Thursday, Portland State University Northwest Economic Research Center released its economic forecast for 2019. The report took a top-down approach to Oregon’s economy, examining a range of national and statewide trends, as well as factors specific to the metro area of Portland.
“Portland MSA Economic and Population Outlook,” written by economist Tom Potiowsky, revealed that Oregon’s economy was in full swing. But it also contained less auspicious news: Roaming, commerce, and automation all present challenges and opportunities for Oregon’s economy.
Here are 10 takeaways:
1. Overall, Oregon’s economy is doing well.
It has been a decade since the Great Recession, a national economic crisis caused by the subprime mortgage crisis. Oregon has experienced continued economic growth since June 2011, the result of national economic stimulus efforts. If Portland’s economy continues to add jobs throughout the summer, it would be the city’s longest job expansion on record.
While most of Oregon’s economic gains have followed national trends, there are some areas where Oregon has taken the lead. Construction jobs jumped 7.5% last year, compared to the national average of around 4%. Oregon’s thriving tech sector was also above the national average, as were earnings in financial, professional and business services.
The leisure and hospitality sector has grown surprisingly slowly, lagging behind the national average despite performing well in Clark and Yamhill counties.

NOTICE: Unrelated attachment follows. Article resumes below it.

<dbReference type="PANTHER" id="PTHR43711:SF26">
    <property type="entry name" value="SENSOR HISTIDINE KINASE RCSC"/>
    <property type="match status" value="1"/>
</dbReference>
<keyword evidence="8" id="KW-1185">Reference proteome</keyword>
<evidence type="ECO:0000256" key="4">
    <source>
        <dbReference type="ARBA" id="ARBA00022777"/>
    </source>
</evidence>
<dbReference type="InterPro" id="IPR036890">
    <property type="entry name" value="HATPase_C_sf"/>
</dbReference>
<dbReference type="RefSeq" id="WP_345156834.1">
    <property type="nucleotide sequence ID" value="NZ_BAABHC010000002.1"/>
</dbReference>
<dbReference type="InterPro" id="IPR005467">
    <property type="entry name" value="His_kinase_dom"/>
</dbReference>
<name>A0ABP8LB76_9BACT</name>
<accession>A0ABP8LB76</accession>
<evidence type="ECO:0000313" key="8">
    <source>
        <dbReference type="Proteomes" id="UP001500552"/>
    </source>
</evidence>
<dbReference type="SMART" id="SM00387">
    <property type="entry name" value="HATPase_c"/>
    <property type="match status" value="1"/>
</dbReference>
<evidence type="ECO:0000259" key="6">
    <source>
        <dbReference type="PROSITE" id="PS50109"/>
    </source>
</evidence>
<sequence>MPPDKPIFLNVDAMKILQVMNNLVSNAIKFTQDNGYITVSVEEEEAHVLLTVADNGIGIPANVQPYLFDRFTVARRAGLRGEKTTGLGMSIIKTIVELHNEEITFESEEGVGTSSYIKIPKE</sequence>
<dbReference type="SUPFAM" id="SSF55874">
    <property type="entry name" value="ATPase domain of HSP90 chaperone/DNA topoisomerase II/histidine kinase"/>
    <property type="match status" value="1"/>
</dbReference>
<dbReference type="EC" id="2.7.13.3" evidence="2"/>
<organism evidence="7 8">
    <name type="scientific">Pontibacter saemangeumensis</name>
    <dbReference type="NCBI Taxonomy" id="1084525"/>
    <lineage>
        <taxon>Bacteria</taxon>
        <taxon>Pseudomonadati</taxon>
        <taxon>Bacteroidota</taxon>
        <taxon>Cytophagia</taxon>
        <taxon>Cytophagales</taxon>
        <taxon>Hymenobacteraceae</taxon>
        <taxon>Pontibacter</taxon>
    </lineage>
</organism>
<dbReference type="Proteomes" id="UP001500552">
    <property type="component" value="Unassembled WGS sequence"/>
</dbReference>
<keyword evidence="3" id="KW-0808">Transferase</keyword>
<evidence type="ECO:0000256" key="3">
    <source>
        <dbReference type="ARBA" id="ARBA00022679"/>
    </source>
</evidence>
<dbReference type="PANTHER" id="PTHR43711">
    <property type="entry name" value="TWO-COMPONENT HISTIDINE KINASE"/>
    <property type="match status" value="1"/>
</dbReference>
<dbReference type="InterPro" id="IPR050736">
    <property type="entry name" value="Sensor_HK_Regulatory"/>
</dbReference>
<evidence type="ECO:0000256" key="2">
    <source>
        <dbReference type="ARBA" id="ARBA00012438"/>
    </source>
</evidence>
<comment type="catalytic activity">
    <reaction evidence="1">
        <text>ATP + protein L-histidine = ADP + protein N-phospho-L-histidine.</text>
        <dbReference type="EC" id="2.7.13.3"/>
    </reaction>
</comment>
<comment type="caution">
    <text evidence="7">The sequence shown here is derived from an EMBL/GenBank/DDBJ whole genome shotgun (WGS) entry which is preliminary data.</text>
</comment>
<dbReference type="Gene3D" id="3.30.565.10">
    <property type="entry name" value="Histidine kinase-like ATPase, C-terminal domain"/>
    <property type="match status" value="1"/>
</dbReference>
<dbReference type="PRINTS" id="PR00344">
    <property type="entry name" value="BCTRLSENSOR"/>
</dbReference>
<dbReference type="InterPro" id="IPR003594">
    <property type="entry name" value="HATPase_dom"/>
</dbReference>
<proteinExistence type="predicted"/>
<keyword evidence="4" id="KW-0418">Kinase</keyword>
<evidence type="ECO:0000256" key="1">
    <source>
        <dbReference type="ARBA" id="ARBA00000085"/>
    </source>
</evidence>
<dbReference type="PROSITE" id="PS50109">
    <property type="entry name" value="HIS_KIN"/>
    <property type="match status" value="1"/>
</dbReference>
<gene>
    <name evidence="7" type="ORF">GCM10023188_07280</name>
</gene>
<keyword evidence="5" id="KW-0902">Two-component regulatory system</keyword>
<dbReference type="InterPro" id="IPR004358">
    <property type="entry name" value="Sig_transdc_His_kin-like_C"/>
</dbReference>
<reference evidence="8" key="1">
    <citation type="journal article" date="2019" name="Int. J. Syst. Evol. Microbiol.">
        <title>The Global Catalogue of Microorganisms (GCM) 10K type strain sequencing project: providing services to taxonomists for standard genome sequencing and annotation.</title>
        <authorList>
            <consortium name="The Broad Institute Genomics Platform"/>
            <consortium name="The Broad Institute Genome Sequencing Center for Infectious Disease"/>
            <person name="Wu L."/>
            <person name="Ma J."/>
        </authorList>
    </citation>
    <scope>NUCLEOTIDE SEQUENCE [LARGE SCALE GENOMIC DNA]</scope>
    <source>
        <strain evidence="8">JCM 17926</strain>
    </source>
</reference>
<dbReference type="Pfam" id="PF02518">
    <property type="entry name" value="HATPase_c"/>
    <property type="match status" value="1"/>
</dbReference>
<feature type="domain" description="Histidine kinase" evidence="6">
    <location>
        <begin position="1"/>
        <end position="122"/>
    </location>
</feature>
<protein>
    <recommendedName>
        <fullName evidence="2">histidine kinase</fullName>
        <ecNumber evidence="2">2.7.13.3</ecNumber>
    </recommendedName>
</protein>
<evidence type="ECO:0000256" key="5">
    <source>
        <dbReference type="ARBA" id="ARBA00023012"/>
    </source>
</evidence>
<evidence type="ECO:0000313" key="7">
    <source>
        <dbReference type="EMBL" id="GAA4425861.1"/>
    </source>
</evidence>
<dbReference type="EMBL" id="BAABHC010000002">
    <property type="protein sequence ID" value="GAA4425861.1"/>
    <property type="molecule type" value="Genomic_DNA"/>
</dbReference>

Real wages also rose about 5% in 2018, meaning Oregonians were able to participate in shared prosperity, at least for the most part.
2. The boom is expected to slow down soon, with a possible return to recession.
While growth has been supported by the federal stimulus package, recent activity at the federal level threatens Oregon’s booming economy. The Trump administration’s increase in tax spending has likely run its course and could now prove to be a drag on the economy, as the revenue generated was short-term.
The administration is now considering a new spending program as part of the electoral cycle. Since the economic gains from tax cuts have already materialized, the budget deficit is a likely outcome.
The second risk is that the Federal Reserve will raise interest rates as the global economy strengthens. By 2020, the Fed expects rates to hit 3%, which will slow fast-growing economies like Oregon.
Another factor to consider is the nativist bent at the national level, which targets both skilled and unskilled foreign talent. The administration’s trade war with China could also create an economic slowdown in Oregon, as in other states, slowing growth and potentially leading to a recession.
The bottom line is that Oregon’s economy is quite closely aligned with national trends overall, so national policies (good and bad) tend to have a lot of impact. And speaking of national trends with the potential to have a big impact …
3. Autonomous trucks could reshape the economy.